To follow up our Biomedical Career Fair held on October 3rd, we welcomed Dr. Caleph Wilson to @PennCareerDay on Twitter for two days, Tuesday, October 9th and Wednesday, October 10th. Dr. Wilson, also known as @HeyDrWilson, talked about his work as a Biomedical Postdoctoral Research Fellow here at Penn. It was a great opportunity to learn about this path, whether you’re a current PhD candidate, a postdoc or an undergrad interested in biomedical research. To learn more about Dr. Wilson, read his bio below, and check out his tweets on our Storify page.
Dr. Caleph B. Wilson is a postdoctoral scholar in the Abramson Cancer Research Institute and the Department of Microbiology of the Perelman School of Medicine at the University of Pennsylvania. Dr. Wilson investigates immunological therapies to develop treatments for cancer and HIV infections. Specifically, his work seeks to genetically modify patient T cells, and transform the T cells to more effectively kill HIV infected cells and malignant tumors.
Before coming to Penn, Dr. Wilson earned his doctorate in Pathobiology at the University Park Campus of the Pennsylvania State University and his undergraduate degree in Biology from Alcorn State University. Through engaging in investigative research as an undergraduate, graduate student and postdoc, Dr. Wilson has fully immersed himself in the biological sciences, fulfilling his lifelong goal to investigate and eliminate human diseases. In addition to his laboratory studies, Dr. Wilson is also a co-chair of the Biomedical Postdoctoral Council. As co-chair he seeks to represent University of Pennsylvania postdocs on campus, in the local community and nationally.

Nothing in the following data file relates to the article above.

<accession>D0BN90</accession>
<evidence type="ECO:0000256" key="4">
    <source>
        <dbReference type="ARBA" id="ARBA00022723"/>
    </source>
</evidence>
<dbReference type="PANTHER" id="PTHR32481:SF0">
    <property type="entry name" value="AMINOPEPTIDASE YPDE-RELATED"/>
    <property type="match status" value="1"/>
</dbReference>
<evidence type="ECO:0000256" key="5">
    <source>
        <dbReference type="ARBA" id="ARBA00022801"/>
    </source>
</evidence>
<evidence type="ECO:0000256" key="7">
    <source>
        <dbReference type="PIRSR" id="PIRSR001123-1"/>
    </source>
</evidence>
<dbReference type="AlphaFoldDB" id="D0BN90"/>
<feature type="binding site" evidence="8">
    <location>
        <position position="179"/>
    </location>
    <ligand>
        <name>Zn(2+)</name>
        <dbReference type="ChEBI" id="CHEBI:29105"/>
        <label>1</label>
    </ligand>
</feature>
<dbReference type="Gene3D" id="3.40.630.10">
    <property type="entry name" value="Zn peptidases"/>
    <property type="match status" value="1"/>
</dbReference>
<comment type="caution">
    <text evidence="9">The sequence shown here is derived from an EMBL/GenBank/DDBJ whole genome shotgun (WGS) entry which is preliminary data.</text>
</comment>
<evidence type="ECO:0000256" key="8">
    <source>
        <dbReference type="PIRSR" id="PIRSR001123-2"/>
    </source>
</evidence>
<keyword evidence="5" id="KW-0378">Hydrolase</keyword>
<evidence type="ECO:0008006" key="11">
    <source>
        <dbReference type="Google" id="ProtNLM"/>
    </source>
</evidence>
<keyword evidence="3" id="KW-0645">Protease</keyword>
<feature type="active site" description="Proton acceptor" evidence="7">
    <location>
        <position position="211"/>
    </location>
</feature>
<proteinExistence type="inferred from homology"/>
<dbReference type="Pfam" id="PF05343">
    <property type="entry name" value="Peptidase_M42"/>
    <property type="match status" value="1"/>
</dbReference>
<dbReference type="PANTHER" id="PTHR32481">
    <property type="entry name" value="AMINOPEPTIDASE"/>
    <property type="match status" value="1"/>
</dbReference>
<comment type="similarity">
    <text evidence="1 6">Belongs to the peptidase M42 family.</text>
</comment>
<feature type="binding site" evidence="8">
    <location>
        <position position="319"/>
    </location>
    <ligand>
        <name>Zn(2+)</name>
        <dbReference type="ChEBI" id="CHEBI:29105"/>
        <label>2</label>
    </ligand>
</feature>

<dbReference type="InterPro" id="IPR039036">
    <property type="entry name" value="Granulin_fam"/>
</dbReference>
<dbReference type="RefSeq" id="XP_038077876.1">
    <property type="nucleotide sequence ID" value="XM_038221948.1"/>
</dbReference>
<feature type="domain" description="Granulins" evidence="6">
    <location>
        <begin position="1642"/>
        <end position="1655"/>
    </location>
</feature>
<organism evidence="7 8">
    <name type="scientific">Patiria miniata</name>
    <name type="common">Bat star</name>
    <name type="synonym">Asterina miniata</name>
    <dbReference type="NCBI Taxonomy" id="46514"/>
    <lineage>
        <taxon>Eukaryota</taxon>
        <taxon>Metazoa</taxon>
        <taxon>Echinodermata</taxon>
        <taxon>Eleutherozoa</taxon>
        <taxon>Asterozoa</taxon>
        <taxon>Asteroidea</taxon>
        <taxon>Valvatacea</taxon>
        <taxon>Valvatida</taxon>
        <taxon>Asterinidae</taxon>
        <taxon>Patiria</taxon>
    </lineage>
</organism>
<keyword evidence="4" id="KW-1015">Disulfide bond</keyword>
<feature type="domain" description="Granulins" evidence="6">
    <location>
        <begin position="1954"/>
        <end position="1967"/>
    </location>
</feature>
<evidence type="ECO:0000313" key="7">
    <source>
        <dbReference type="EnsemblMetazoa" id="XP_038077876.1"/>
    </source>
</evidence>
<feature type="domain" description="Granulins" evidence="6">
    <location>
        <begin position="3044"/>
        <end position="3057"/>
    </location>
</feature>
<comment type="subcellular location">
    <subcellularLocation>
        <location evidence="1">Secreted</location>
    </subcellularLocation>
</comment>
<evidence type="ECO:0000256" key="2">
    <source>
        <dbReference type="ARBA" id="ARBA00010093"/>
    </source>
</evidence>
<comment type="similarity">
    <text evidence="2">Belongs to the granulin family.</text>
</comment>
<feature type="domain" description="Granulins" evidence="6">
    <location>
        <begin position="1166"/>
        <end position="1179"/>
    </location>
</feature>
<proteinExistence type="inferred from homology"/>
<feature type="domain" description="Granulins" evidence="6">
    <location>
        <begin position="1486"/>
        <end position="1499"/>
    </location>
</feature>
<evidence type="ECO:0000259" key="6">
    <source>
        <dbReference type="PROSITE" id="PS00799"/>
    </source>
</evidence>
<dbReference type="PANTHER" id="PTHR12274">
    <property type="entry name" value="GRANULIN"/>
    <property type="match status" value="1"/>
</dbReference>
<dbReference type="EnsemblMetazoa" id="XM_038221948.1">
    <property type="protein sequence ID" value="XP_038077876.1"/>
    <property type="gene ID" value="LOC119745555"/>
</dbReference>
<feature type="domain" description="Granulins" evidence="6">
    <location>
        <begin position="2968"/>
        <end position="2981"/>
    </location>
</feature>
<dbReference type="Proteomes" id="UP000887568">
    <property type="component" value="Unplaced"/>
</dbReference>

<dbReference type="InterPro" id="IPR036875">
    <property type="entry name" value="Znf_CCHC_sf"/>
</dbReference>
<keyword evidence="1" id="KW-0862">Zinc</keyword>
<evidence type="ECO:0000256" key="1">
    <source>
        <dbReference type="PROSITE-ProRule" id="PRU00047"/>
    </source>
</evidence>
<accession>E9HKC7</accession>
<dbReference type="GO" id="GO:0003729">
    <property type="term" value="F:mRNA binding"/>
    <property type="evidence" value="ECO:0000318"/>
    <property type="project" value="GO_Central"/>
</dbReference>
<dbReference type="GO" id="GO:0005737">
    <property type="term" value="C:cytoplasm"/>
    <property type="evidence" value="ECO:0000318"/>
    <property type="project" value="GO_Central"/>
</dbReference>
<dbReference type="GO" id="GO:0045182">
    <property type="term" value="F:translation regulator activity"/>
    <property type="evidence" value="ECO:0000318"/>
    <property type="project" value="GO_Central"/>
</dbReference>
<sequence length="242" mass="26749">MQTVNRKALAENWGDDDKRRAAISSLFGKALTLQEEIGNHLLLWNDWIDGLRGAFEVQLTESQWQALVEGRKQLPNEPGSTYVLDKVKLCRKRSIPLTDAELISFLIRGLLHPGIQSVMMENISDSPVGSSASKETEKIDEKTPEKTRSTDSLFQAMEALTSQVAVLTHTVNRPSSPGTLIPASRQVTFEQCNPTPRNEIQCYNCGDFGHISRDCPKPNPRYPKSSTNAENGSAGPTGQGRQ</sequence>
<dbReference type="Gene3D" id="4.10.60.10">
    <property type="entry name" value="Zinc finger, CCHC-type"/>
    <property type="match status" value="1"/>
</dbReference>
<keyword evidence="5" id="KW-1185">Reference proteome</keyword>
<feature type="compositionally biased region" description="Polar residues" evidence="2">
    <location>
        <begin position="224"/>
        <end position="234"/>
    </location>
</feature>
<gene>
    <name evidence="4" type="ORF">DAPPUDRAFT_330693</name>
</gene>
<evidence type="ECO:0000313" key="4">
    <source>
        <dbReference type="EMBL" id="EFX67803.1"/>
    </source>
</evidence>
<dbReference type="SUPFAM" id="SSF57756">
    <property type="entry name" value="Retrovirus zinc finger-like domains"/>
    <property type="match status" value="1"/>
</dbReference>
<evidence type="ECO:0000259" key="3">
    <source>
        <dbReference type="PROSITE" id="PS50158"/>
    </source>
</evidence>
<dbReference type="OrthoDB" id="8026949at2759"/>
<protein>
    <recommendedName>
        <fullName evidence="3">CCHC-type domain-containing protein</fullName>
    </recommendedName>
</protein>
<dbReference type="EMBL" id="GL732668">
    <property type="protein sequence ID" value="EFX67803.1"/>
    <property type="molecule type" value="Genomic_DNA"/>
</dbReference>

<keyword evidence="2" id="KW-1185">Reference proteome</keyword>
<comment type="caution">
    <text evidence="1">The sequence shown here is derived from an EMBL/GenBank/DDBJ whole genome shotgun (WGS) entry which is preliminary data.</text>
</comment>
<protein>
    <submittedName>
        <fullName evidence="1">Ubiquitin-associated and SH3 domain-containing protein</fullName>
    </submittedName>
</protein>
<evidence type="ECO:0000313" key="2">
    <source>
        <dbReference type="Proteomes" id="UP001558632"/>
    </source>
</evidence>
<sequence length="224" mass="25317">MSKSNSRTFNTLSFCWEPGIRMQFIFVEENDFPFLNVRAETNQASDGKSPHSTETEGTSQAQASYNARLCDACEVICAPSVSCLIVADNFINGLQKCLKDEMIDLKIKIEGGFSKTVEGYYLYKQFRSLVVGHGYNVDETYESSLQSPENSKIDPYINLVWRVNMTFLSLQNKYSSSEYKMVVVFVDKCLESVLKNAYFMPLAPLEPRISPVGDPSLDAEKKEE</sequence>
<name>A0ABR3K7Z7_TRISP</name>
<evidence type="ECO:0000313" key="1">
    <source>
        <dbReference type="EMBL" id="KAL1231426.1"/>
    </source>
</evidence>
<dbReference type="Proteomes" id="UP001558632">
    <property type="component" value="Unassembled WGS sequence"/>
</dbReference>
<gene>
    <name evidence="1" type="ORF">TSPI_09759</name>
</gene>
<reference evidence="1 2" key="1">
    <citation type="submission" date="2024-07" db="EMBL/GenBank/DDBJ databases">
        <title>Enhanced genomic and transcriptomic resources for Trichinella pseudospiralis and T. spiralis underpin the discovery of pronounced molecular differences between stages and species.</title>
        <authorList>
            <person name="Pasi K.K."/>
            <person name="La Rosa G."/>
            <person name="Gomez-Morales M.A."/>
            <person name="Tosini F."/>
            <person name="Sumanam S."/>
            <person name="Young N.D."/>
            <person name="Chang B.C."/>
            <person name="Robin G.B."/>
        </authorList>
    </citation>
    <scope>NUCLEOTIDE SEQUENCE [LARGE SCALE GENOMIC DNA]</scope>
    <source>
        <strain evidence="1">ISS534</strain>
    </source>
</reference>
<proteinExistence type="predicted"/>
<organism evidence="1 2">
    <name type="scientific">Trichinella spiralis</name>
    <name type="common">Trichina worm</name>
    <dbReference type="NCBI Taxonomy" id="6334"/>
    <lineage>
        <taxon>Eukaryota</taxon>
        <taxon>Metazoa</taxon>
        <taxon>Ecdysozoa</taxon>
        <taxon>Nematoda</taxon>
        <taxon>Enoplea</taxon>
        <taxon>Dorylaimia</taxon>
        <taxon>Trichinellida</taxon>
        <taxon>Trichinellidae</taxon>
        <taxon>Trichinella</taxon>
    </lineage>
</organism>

Receiving great mentoring has been a major cornerstone of Dr. Wilson’s progression from a small southern town to producing scholarly work at the University of Pennsylvania. As a result, he has prioritized mentoring undergraduates, graduate students and fellow postdocs. He envisions that the science, technology, engineering and math (STEM) fields will lead all future industries in the U.S. and globally. This interest in the development of the future of STEM drew Dr. Wilson to follow policy developments in the scientific world. He took this interest one step further and last year served as a Public Policy Fellow for the American Association of Immunologists.
Overall, Dr. Wilson hopes to impact society by developing successful therapies to eradicate cancers and HIV infections. Further, he seeks to cultivate and support talented students into STEM fields and assist them in becoming lifelong scientists.